Diane's report reads like a "How-to" in moochery. She instructs the reader in the best way to get freebies from shopkeepers: "Look for small stands and taste the farmer's food in front of them. It's not uncommon for them to load you up if they see you enjoying their fine fresh food. "
Apparently, Ms. Whitmore spent as much time scrounging and foraging as riding: "Food can be found in the woods, parks, and on the road in Hokkaido's ripe September. I also picked up countless potatoes and onions that were dropped by trucks. I gathered nuts, fruit, mushrooms and herbs."
This section of Diane's report is my favorite:
Here is a list of edibles I found-
- Nettle- a nice green vegetable- if you can pick it without getting stung.
- Mushrooms- I did successfully identify a few, but don't you go trying this.
- Rosehips- a huge, sweet fruit that you can eat fresh- on the Ohkotsk coast.
- Berries- on the road above lake Shikotsuko
- Chestnut trees- Asahikawa- but you have competition
- Walnut trees- The street trees in Engaru, and in many parks
- Asian Pear trees- in the campground park at Honbetsu
- Potatoes and onions- on the road, dropped by trucks
- Mugwort (medicinal herb)- for tea- everywhere on the roadside-
- Red Clover for tea - everywhere
- Yarrow for tea- everywhere- it also stops bleeding if applied to a wound or nosebleed.
Wrong, Diane, concerning fishing licenses and rules. And really, carry all that fishing kit on a month-long tour? Just go to the damn supermarket and spend a couple hundred yen.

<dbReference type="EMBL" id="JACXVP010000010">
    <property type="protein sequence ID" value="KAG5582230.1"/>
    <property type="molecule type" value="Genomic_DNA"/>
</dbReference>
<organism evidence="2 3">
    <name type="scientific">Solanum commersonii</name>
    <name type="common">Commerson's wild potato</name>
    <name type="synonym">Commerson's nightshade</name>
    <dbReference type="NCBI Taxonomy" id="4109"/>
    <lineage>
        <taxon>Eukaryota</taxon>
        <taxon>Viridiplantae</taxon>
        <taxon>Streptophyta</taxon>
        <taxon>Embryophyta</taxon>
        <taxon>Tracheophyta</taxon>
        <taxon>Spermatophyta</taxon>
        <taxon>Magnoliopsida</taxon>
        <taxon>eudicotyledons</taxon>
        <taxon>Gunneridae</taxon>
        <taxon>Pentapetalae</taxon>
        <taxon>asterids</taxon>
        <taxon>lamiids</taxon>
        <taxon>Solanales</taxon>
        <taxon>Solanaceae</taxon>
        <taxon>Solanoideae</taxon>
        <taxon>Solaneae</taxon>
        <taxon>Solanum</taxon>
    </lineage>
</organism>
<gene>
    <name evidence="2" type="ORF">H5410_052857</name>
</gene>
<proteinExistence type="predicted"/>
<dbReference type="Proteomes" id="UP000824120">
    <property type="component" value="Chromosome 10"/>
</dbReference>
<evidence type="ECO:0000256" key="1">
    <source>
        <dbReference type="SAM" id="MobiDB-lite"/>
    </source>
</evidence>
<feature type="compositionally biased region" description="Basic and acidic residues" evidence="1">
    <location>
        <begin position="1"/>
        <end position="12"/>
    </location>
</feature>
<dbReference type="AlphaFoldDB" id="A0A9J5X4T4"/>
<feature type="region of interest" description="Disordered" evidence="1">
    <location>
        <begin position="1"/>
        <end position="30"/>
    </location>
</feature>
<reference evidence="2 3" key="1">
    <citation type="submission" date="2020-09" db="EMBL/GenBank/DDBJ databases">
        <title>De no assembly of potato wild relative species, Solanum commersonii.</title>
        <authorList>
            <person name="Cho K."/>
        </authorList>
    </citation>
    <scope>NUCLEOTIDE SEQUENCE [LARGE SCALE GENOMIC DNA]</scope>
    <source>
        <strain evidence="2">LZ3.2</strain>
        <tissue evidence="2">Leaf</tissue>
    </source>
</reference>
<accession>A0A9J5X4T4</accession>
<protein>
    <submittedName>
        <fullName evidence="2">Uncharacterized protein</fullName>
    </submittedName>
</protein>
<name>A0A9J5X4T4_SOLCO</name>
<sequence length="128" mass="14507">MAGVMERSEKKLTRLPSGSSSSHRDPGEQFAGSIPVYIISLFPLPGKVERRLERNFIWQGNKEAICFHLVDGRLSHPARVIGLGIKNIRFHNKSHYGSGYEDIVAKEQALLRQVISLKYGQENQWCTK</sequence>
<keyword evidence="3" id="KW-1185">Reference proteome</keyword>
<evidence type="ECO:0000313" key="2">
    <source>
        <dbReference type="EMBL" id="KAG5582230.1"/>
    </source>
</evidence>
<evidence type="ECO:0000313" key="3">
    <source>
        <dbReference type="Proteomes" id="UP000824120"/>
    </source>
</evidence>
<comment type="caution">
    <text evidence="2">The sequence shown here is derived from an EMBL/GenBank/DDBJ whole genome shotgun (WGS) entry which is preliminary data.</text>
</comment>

And nettle? If picking this "nice green vegetable" poses a pricking risk, how is it to be eaten? Do I have to remove the thorns first? I think I'll just spend 100 yen and buy a nice green head of lettuce and save a few hours, maybe pedal on down the road.
I'm curious to know whence the competition for chestnuts in Asahikawa comes. Bears? The locals?
Laundry can be a challenge for the cycle tourist, and even here, Diane finds a way to save a few yen:
"I did my own (laundry) using a sturdy plastic bag as a sink, but they may be hard to find.The mountain supply store in Asahikawa gave me the one in the picture."
Diane, plastic shopping bags are not hard to find and when not free will cost you 3 yen at most. But clearly, our cyclist considers this small savings a major score.
Not surprisingly, Diane does not inform her readers of her route or daily mileage, matters that might interest the serious cyclist but which Ms. Whitmore considers too mundane to mention.
She's too busy hunting for bargains to let cycling get in the way.
I'm not making this stuff up. For Diane's priceless report, see here: http://www.instructables.com/id/Bike-Touring-in-Japan-on-a-shoestring